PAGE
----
There is what’s called hydraulic brake fluid. This is housed in a tank. The owner’s manual of popular ATVs like Polaris, and Alterra states the hydraulic fluid level should be checked each time before riding. It has a low-level mark, and if it’s below that level it should be topped up.
The hydraulic fluid is responsible for making the brakes squeeze the rim. So, it’s very important to be checked regularly. ATVs have a front brake controlled by the lever on the handlebars, as well as a rear brake that is operated by a ‘foot brake’. This foot brake is positioned where the footrest is.
Changing the brakes on an ATV – how it’s done
The brake pads are removed from the housing, and then new ones are installed. It’s fairly straightforward but you do need a few tools that not everyone has, such as a car jack, and a socket wrench.
Here’s a really good video that shows how the brake pads on an ATV are changed:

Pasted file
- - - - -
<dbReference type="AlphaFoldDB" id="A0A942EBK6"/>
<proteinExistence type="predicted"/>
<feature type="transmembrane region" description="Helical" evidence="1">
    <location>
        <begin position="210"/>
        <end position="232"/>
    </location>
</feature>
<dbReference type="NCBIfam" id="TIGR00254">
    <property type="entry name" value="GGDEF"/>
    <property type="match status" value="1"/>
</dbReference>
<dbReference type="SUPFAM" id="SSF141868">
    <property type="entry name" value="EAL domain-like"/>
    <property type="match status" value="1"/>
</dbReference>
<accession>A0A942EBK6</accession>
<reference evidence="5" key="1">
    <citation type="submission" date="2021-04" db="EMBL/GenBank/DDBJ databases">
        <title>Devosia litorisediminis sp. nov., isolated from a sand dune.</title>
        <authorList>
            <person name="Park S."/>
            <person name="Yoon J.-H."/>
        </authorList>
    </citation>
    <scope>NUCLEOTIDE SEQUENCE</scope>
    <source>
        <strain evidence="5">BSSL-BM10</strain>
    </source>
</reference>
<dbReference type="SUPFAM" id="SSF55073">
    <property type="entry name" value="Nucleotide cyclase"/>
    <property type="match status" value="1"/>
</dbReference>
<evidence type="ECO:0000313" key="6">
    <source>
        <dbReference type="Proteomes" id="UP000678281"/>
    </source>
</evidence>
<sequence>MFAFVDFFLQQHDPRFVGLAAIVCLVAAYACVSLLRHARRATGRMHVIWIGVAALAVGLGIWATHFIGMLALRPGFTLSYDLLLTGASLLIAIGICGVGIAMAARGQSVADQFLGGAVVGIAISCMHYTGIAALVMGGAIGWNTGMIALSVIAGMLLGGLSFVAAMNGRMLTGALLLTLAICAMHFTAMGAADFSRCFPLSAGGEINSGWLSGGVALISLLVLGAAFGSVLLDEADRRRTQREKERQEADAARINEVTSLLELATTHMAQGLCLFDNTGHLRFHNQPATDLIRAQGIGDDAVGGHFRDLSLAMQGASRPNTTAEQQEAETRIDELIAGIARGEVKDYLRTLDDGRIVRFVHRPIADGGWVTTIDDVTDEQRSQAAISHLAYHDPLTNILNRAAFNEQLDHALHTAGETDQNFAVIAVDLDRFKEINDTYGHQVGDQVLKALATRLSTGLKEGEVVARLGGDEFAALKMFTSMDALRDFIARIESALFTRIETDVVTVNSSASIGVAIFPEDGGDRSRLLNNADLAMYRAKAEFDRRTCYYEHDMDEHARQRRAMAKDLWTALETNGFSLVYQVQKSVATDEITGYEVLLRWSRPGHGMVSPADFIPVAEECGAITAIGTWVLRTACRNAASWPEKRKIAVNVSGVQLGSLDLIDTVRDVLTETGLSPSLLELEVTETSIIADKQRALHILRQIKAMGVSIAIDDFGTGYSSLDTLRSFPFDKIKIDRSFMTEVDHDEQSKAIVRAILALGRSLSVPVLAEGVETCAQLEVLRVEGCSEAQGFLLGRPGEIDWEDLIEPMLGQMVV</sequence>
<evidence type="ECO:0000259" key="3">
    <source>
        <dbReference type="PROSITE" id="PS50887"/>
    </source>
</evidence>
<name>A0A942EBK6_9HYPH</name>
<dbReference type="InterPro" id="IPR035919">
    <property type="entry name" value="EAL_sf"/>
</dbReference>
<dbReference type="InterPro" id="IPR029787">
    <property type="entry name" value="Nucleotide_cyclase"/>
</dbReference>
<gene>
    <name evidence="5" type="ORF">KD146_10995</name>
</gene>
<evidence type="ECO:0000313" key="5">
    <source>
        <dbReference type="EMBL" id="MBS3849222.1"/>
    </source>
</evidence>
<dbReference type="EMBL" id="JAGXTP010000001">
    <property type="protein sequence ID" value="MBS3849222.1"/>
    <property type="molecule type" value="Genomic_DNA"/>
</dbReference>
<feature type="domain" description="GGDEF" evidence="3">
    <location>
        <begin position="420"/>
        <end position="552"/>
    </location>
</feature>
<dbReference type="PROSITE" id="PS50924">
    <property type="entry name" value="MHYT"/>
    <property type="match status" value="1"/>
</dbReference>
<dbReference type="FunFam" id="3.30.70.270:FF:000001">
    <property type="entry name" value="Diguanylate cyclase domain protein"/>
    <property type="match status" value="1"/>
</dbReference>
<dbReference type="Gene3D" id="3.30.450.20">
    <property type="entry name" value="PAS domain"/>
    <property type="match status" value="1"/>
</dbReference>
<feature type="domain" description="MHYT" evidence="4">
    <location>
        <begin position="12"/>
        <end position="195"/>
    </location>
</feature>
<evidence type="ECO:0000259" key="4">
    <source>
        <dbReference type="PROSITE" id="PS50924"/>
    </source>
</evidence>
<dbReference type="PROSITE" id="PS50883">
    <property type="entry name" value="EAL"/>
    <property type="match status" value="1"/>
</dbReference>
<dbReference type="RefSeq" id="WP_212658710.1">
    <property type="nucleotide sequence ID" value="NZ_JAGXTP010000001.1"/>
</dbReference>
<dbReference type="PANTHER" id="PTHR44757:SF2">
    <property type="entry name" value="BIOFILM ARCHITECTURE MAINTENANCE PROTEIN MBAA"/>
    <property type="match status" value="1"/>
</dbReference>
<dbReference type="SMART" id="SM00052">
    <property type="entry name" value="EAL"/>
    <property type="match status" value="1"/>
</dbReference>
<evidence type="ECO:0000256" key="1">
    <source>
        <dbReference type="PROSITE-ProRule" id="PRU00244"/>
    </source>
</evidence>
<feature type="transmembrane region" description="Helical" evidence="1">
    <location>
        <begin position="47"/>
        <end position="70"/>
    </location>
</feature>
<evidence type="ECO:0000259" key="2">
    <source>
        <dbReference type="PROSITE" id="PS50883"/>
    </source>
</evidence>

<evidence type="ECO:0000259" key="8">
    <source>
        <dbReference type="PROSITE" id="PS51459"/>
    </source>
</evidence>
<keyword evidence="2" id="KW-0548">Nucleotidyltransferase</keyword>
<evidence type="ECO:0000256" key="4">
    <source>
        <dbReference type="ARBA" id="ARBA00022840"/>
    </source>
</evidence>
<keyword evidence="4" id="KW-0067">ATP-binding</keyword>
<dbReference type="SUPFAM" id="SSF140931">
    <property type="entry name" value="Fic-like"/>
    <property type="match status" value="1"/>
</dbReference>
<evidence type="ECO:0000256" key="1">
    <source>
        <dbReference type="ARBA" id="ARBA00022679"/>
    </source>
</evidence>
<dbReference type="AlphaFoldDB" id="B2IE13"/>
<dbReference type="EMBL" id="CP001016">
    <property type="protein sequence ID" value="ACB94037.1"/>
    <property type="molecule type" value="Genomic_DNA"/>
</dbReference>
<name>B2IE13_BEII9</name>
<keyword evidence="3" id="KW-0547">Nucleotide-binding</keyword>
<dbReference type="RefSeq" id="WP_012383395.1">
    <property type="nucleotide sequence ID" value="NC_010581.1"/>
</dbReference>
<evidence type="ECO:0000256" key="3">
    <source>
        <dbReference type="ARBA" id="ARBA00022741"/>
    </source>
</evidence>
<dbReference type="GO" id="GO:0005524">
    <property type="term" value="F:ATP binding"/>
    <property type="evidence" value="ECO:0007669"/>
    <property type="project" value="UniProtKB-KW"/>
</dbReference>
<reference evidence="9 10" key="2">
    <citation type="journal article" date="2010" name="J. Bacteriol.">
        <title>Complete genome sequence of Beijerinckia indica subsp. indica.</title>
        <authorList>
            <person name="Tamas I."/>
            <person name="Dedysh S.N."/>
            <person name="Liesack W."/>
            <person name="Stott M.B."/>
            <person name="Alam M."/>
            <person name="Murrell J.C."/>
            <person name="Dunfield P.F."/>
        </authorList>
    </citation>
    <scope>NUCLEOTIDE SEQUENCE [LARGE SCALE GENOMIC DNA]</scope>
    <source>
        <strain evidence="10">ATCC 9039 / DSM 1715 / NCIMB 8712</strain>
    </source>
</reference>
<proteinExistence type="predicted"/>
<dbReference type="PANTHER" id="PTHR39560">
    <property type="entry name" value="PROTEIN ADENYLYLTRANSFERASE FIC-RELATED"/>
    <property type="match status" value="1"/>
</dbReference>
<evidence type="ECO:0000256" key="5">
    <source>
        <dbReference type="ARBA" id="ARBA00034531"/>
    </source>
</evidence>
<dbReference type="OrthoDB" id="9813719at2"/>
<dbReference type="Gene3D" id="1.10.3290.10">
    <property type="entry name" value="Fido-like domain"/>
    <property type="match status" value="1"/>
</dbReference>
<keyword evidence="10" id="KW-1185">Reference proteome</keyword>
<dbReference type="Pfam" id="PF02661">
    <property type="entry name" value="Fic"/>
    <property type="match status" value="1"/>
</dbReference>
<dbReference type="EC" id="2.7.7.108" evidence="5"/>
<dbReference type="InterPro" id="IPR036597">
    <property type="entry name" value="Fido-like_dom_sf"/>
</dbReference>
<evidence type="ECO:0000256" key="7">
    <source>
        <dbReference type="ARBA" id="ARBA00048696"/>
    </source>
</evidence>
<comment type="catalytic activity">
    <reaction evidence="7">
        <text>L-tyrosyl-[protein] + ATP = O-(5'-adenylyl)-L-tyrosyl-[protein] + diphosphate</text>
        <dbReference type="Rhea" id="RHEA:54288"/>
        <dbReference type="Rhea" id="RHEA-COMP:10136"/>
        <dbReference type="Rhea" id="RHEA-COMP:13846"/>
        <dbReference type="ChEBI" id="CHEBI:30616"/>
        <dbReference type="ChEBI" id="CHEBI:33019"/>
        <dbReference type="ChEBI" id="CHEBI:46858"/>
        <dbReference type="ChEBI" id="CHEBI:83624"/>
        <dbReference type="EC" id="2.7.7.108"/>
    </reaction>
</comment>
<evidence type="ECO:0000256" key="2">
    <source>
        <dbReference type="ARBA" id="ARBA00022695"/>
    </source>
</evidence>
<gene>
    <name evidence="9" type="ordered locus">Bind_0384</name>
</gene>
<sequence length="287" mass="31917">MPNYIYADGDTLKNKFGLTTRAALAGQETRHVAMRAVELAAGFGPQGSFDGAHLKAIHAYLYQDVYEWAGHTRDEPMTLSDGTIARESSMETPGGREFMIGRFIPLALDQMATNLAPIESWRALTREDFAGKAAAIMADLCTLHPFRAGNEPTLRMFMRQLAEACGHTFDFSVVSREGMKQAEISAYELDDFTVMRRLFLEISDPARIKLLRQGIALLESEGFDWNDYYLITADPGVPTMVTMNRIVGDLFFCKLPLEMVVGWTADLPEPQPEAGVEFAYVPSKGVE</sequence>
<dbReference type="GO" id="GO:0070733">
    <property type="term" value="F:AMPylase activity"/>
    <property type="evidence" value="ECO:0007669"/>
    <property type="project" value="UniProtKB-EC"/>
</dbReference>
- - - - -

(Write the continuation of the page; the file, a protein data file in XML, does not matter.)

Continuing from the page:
The owner’s manual of well-known ATV brands says to have the brakes changed at an authorized service center. Another option is to take it to an ATV/motorbike mechanic depending on what’s closest to you.
However, if you’re fairly good with tools, you can follow the instructions in the video above. You’ll simply need to order in the new brake pads for your specific ATV/quad model.
Checking the brakes pads can be part of the half-yearly service
Most ATV owners’ manuals recommend getting your ATV services every 6 months. They are a bit vague on the details of exactly what is checked. Therefore, when you get it checked it’s worth asking if they can check how much of the brake pads are remaining.
Exactly how long brake pads last will depend on how much braking you do, and how often your ride your ATV. For example, a utility ATV used on a hilly farm every day will use up the padding on brake pads much quicker than a recreational ATV used to go fishing or hunting on mostly flat areas.
How To Brake on an ATV